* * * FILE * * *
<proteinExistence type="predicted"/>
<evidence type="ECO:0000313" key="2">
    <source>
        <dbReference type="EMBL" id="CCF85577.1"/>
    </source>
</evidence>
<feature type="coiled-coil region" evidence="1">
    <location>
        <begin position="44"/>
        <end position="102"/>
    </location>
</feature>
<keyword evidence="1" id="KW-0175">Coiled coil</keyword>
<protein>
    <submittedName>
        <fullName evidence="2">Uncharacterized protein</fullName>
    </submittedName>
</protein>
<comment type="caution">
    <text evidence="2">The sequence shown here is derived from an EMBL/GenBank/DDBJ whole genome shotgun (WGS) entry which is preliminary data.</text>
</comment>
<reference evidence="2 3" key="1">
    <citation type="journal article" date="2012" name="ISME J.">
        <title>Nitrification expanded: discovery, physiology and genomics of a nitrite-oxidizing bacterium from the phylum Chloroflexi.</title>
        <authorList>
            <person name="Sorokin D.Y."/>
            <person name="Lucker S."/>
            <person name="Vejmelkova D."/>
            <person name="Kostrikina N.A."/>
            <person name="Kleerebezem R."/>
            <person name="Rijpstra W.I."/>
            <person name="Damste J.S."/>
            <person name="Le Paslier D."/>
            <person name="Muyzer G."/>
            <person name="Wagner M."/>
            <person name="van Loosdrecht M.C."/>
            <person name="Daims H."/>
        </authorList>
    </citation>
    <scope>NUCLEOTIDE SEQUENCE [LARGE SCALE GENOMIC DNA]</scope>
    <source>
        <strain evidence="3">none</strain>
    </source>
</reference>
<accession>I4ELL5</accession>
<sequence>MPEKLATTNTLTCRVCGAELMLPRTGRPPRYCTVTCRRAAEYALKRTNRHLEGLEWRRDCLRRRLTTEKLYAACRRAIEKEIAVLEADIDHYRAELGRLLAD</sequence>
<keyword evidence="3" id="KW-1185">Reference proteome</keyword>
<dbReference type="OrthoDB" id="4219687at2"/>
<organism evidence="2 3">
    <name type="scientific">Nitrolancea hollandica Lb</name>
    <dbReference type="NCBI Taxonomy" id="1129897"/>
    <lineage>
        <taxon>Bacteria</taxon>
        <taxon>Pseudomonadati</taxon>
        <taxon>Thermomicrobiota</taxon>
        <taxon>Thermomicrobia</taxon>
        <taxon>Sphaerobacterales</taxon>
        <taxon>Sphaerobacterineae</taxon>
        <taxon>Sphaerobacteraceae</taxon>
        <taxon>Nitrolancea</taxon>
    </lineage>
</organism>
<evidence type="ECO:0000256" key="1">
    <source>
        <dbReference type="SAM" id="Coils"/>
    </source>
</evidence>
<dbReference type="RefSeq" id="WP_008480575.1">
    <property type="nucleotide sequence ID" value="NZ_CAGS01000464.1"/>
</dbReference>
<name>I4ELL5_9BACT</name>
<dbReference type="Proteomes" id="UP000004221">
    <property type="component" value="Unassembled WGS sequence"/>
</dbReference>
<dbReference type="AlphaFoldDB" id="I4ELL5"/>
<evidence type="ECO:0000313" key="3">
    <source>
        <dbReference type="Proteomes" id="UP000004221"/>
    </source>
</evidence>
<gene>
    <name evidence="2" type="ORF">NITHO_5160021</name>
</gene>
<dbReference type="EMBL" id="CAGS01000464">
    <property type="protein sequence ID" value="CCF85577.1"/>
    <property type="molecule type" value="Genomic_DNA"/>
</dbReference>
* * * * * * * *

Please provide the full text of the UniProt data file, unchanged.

<proteinExistence type="predicted"/>
<evidence type="ECO:0000313" key="2">
    <source>
        <dbReference type="EMBL" id="CCF85577.1"/>
    </source>
</evidence>
<feature type="coiled-coil region" evidence="1">
    <location>
        <begin position="44"/>
        <end position="102"/>
    </location>
</feature>
<keyword evidence="1" id="KW-0175">Coiled coil</keyword>
<protein>
    <submittedName>
        <fullName evidence="2">Uncharacterized protein</fullName>
    </submittedName>
</protein>
<comment type="caution">
    <text evidence="2">The sequence shown here is derived from an EMBL/GenBank/DDBJ whole genome shotgun (WGS) entry which is preliminary data.</text>
</comment>
<reference evidence="2 3" key="1">
    <citation type="journal article" date="2012" name="ISME J.">
        <title>Nitrification expanded: discovery, physiology and genomics of a nitrite-oxidizing bacterium from the phylum Chloroflexi.</title>
        <authorList>
            <person name="Sorokin D.Y."/>
            <person name="Lucker S."/>
            <person name="Vejmelkova D."/>
            <person name="Kostrikina N.A."/>
            <person name="Kleerebezem R."/>
            <person name="Rijpstra W.I."/>
            <person name="Damste J.S."/>
            <person name="Le Paslier D."/>
            <person name="Muyzer G."/>
            <person name="Wagner M."/>
            <person name="van Loosdrecht M.C."/>
            <person name="Daims H."/>
        </authorList>
    </citation>
    <scope>NUCLEOTIDE SEQUENCE [LARGE SCALE GENOMIC DNA]</scope>
    <source>
        <strain evidence="3">none</strain>
    </source>
</reference>
<accession>I4ELL5</accession>
<sequence>MPEKLATTNTLTCRVCGAELMLPRTGRPPRYCTVTCRRAAEYALKRTNRHLEGLEWRRDCLRRRLTTEKLYAACRRAIEKEIAVLEADIDHYRAELGRLLAD</sequence>
<keyword evidence="3" id="KW-1185">Reference proteome</keyword>
<dbReference type="OrthoDB" id="4219687at2"/>
<organism evidence="2 3">
    <name type="scientific">Nitrolancea hollandica Lb</name>
    <dbReference type="NCBI Taxonomy" id="1129897"/>
    <lineage>
        <taxon>Bacteria</taxon>
        <taxon>Pseudomonadati</taxon>
        <taxon>Thermomicrobiota</taxon>
        <taxon>Thermomicrobia</taxon>
        <taxon>Sphaerobacterales</taxon>
        <taxon>Sphaerobacterineae</taxon>
        <taxon>Sphaerobacteraceae</taxon>
        <taxon>Nitrolancea</taxon>
    </lineage>
</organism>
<evidence type="ECO:0000256" key="1">
    <source>
        <dbReference type="SAM" id="Coils"/>
    </source>
</evidence>
<dbReference type="RefSeq" id="WP_008480575.1">
    <property type="nucleotide sequence ID" value="NZ_CAGS01000464.1"/>
</dbReference>
<name>I4ELL5_9BACT</name>
<dbReference type="Proteomes" id="UP000004221">
    <property type="component" value="Unassembled WGS sequence"/>
</dbReference>
<dbReference type="AlphaFoldDB" id="I4ELL5"/>
<evidence type="ECO:0000313" key="3">
    <source>
        <dbReference type="Proteomes" id="UP000004221"/>
    </source>
</evidence>
<gene>
    <name evidence="2" type="ORF">NITHO_5160021</name>
</gene>
<dbReference type="EMBL" id="CAGS01000464">
    <property type="protein sequence ID" value="CCF85577.1"/>
    <property type="molecule type" value="Genomic_DNA"/>
</dbReference>